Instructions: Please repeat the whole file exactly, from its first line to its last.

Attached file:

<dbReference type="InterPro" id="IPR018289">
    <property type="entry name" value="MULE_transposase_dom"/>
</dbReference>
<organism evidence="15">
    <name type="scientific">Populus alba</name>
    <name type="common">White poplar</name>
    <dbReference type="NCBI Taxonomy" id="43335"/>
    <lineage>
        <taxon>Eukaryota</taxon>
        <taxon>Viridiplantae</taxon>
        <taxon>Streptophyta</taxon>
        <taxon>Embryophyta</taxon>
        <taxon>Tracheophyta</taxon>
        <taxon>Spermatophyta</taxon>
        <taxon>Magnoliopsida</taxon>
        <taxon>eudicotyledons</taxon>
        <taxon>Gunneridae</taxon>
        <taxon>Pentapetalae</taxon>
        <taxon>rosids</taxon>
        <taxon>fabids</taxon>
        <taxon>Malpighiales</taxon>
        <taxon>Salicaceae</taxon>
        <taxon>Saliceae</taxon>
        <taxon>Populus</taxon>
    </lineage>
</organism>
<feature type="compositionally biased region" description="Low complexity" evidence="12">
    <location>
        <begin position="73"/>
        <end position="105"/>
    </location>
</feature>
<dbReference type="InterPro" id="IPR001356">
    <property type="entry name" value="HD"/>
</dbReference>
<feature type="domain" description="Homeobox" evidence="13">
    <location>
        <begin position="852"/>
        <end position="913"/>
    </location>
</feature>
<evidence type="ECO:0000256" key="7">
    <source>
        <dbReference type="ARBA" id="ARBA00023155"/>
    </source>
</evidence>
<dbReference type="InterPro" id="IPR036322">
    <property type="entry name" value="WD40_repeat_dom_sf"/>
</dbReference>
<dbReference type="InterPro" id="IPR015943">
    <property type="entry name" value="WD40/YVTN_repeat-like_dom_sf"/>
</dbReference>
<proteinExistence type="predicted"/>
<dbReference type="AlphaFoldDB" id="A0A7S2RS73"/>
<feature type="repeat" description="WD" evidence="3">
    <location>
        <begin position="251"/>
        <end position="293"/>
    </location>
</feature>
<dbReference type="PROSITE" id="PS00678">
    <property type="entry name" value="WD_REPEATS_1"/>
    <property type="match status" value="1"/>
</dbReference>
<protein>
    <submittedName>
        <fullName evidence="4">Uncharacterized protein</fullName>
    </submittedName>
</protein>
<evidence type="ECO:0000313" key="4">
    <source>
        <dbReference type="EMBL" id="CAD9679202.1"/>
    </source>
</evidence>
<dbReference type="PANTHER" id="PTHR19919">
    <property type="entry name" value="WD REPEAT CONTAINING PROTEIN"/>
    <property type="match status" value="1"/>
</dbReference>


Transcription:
<dbReference type="InterPro" id="IPR018289">
    <property type="entry name" value="MULE_transposase_dom"/>
</dbReference>
<organism evidence="15">
    <name type="scientific">Populus alba</name>
    <name type="common">White poplar</name>
    <dbReference type="NCBI Taxonomy" id="43335"/>
    <lineage>
        <taxon>Eukaryota</taxon>
        <taxon>Viridiplantae</taxon>
        <taxon>Streptophyta</taxon>
        <taxon>Embryophyta</taxon>
        <taxon>Tracheophyta</taxon>
        <taxon>Spermatophyta</taxon>
        <taxon>Magnoliopsida</taxon>
        <taxon>eudicotyledons</taxon>
        <taxon>Gunneridae</taxon>
        <taxon>Pentapetalae</taxon>
        <taxon>rosids</taxon>
        <taxon>fabids</taxon>
        <taxon>Malpighiales</taxon>
        <taxon>Salicaceae</taxon>
        <taxon>Saliceae</taxon>
        <taxon>Populus</taxon>
    </lineage>
</organism>
<feature type="compositionally biased region" description="Low complexity" evidence="12">
    <location>
        <begin position="73"/>
        <end position="105"/>
    </location>
</feature>
<dbReference type="InterPro" id="IPR001356">
    <property type="entry name" value="HD"/>
</dbReference>
<feature type="domain" description="Homeobox" evidence="13">
    <location>
        <begin position="852"/>
        <end position="913"/>
    </location>
</feature>
<evidence type="ECO:0000256" key="7">
    <source>
        <dbReference type="ARBA" id="ARBA00023155"/>
    </source>
</evidence>
<dbReference type="InterPro" id="IPR036322">
    <property type="entry name" value="WD40_repeat_dom_sf"/>
</dbReference>
<dbReference type="InterPro" id="IPR015943">
    <property type="entry name" value="WD40/YVTN_repeat-like_dom_sf"/>
</dbReference>
<proteinExistence type="predicted"/>
<dbReference type="AlphaFoldDB" id="A0A7S2RS73"/>
<feature type="repeat" description="WD" evidence="3">
    <location>
        <begin position="251"/>
        <end position="293"/>
    </location>
</feature>
<dbReference type="PROSITE" id="PS00678">
    <property type="entry name" value="WD_REPEATS_1"/>
    <property type="match status" value="1"/>
</dbReference>
<protein>
    <submittedName>
        <fullName evidence="4">Uncharacterized protein</fullName>
    </submittedName>
</protein>
<evidence type="ECO:0000313" key="4">
    <source>
        <dbReference type="EMBL" id="CAD9679202.1"/>
    </source>
</evidence>
<dbReference type="PANTHER" id="PTHR19919">
    <property type="entry name" value="WD REPEAT CONTAINING PROTEIN"/>
    <property type="match status" value="1"/>
</dbReference>